Focus lock is quick enough. When it works the shutter lag is around average for the Era. I say when it works as mines hasn’t aged well and the shutter just doesn’t seem to fire every so often.
It struggles in low light
Beginning with exposure this camera broadly does alright except with backlit or brighter skies shots. This is an issue common to many a 35mm compact and other cameras of the era but there is no simple backlight adjust options. Flash interpretation is good within the ranges. It also has a pretty narrow dynamic range like most digitals of its era.
The S3000 is seriously knackered in anything other than good light unless using flash. Granted it goes fairly wide to f/2.8 but the lens does get softer there and you still can only get down to about EV10 (with a 1/125 shutter). The 100ISO is the main culprit.
In reasonable daylight there is some barrel distortion on the wide end and pincushion at the tele end. There isn’t much in the ay of optical aberration but on default image quality setting you do get quite a bit of processing artefact with white fringing evident. I’d rate this as about average for the era.
It isn’t the sharpest compact from this year I’ve tested. It’s good at wide at close to median targets but falls off a little on long shots. Macro shots when on the ball are very good however. The tele end isn’t quite as sharp and again is better at nearer than further items. It’s average for the time but not earth shattering
When you crop in you see the over processing. This is noticable poorer than the slight optical lessening yu get on a tele end shot as show below.
Final Thoughts on the S3000
Although there are some likeable features here, this isn’t one to pick up. That’s despite it being one of the cheapest second hand bridges you can buy. For 2003 it wasn’t awful and did offer a x6 zoom. And it is way better than the non name wish ‘bridge’ scamera.
But that isn’t hard. And There were much better alternatives from the era as we’ll see in the moment.
The limited ISO is just weird (even my much more basic Olympus C120 offered a small range) and cripples this camera. Sensor noise is prominent and focus is about average making this overall somewhat mediocre then and not great now. The lack of a even a VGA with audio video mode is another black mark. The xD card is also a bit proprietary madness you can do without.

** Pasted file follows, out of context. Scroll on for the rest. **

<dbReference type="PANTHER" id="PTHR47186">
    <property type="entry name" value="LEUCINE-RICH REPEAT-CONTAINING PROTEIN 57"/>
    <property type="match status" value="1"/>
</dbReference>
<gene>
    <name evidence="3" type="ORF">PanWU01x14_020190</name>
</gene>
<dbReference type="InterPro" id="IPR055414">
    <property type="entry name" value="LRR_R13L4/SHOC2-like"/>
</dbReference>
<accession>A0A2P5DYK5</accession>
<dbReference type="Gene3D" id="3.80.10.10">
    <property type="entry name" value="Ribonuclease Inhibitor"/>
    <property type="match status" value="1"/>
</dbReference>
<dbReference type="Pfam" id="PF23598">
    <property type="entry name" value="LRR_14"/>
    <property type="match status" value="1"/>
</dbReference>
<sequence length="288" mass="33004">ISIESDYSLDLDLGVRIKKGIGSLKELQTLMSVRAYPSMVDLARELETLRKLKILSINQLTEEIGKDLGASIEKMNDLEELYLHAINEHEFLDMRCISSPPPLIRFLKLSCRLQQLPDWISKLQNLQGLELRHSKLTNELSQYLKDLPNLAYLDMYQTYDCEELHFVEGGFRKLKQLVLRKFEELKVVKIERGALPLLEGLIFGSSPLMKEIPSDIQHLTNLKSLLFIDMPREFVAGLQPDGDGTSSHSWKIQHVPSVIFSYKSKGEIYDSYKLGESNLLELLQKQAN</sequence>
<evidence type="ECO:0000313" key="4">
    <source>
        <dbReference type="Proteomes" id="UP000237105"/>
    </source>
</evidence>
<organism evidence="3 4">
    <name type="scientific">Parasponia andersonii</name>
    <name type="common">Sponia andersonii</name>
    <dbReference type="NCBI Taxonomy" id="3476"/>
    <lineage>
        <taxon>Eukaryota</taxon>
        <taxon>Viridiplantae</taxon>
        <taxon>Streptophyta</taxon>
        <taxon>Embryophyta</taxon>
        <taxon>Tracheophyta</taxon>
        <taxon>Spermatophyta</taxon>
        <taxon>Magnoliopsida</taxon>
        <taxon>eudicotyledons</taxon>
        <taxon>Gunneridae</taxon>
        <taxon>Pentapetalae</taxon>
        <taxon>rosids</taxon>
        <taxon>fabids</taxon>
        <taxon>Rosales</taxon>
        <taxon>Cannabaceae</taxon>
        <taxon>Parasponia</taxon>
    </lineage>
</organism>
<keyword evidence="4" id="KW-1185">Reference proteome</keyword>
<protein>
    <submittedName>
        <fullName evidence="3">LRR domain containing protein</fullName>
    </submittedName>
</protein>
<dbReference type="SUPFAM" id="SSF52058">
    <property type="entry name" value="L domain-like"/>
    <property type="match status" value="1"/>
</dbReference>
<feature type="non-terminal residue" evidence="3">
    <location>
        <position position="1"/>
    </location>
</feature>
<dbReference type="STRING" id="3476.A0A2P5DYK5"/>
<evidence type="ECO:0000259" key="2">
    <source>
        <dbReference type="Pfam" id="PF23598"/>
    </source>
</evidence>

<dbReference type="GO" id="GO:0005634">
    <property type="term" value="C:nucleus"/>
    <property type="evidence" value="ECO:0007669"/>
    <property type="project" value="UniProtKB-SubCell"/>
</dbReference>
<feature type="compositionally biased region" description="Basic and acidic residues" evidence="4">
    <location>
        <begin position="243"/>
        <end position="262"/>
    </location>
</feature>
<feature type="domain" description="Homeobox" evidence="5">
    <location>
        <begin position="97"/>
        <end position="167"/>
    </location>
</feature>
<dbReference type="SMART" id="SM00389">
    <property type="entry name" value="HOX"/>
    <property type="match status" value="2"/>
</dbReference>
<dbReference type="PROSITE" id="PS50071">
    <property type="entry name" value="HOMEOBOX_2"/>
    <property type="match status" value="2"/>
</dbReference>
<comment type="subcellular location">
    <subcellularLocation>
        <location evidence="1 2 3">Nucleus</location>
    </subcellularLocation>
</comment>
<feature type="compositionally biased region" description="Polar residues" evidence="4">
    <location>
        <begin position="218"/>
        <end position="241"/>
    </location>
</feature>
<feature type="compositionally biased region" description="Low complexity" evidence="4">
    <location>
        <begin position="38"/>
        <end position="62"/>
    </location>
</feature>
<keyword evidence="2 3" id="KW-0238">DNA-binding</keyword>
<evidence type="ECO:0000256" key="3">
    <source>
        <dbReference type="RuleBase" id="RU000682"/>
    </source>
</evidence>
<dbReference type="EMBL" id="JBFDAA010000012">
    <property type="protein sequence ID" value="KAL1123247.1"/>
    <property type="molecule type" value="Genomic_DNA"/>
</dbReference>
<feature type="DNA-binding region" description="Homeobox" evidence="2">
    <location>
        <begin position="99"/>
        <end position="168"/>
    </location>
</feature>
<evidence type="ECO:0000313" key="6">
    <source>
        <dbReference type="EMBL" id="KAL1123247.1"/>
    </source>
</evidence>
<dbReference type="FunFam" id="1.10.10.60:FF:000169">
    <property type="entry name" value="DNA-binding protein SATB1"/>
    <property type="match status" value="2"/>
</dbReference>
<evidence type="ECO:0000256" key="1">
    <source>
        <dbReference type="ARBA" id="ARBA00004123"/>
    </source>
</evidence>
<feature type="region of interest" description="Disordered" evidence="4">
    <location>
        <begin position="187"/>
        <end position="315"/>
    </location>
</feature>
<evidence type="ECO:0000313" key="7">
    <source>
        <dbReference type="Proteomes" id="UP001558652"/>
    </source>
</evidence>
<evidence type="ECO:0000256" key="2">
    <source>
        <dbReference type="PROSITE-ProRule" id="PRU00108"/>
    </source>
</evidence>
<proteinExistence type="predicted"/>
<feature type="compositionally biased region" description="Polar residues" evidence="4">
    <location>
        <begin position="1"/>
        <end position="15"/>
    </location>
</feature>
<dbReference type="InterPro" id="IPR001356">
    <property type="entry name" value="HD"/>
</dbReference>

Shame as it does have a basic but useable EVF which makes it more useful in bright light than other 2003 era compacts. But this one is best left in the past as for about the same or a lot less you can get better.
Alternatives to the S3000
The Finepix S3500 which replaced it does iron out some of these issues (although weirdly no audio on its VGA video). But it cost around the same second hand as it’s more midrange sibling the the S5600 (or S5200 in US – go figure). that a much better buy with sound on video and was an award winner. Expect to pay £20-30 though.
For less money there are better era choices
The Canon Power Shot A80 which dates from the same year is a worthy starting point. Its images are better benefitting from a much bigger 1/1.8″ CCD sensor a size you’d still happily find in mid range compacts made today. Optically it is that bit sharper and although there is some processing it’s less obvious than the Fujifilm. It has a moveable ISO (of sorts) and has a much more able manual mode as well as better mode layout. The S3000 has a longer zoom range and benefits from a workable EVF although the articulate LCD on the A80 allows you to shoot from the hip except in bright light. But the A80 is prone to sensor issues
If you are willing to wind forward a few years the Samsung L830 whilst average for 2008 shows what a difference 5 years in tech can make and with a 8.1MP sensor is a better choice. But it has its faults with a relatively slow lag for 2008 . It looks neater too and could easily pass for a 2020 model.
I pictured the camera beside the 2003 Canon EOS 300D. Although big by 2020 budget standards it is not that huge compared to the S3000. You can with luck get with a lens for around £35, which offers a whole lot more capability and quality.
Other info on the S3000
Fujifilm Canada still have the camera manual, brochure and other support info here. Photography blog reviewed this camera in 2004 and gave it 3.5/5 which seem about right.